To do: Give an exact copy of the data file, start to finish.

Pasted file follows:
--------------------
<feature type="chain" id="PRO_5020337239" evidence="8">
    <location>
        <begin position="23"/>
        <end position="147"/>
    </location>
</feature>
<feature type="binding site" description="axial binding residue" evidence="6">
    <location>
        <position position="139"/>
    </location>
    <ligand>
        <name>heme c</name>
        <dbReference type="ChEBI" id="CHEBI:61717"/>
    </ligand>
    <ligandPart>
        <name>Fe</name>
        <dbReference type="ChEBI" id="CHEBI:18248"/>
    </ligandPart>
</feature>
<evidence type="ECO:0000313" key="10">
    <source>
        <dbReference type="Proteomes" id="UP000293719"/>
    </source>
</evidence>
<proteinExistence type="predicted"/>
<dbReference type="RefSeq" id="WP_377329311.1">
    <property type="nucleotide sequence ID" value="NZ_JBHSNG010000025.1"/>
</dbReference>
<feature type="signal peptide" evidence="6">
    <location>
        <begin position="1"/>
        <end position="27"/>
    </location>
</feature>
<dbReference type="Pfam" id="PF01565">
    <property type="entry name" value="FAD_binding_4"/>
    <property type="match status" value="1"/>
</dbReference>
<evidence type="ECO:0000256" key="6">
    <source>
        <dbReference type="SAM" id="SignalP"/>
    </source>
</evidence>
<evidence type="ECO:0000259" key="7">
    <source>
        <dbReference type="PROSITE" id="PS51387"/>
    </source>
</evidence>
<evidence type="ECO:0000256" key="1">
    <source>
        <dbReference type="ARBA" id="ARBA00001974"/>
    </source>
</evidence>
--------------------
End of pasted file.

<feature type="chain" id="PRO_5020337239" evidence="8">
    <location>
        <begin position="23"/>
        <end position="147"/>
    </location>
</feature>
<feature type="binding site" description="axial binding residue" evidence="6">
    <location>
        <position position="139"/>
    </location>
    <ligand>
        <name>heme c</name>
        <dbReference type="ChEBI" id="CHEBI:61717"/>
    </ligand>
    <ligandPart>
        <name>Fe</name>
        <dbReference type="ChEBI" id="CHEBI:18248"/>
    </ligandPart>
</feature>
<evidence type="ECO:0000313" key="10">
    <source>
        <dbReference type="Proteomes" id="UP000293719"/>
    </source>
</evidence>
<proteinExistence type="predicted"/>
<dbReference type="RefSeq" id="WP_377329311.1">
    <property type="nucleotide sequence ID" value="NZ_JBHSNG010000025.1"/>
</dbReference>
<feature type="signal peptide" evidence="6">
    <location>
        <begin position="1"/>
        <end position="27"/>
    </location>
</feature>
<dbReference type="Pfam" id="PF01565">
    <property type="entry name" value="FAD_binding_4"/>
    <property type="match status" value="1"/>
</dbReference>
<evidence type="ECO:0000256" key="6">
    <source>
        <dbReference type="SAM" id="SignalP"/>
    </source>
</evidence>
<evidence type="ECO:0000259" key="7">
    <source>
        <dbReference type="PROSITE" id="PS51387"/>
    </source>
</evidence>
<evidence type="ECO:0000256" key="1">
    <source>
        <dbReference type="ARBA" id="ARBA00001974"/>
    </source>
</evidence>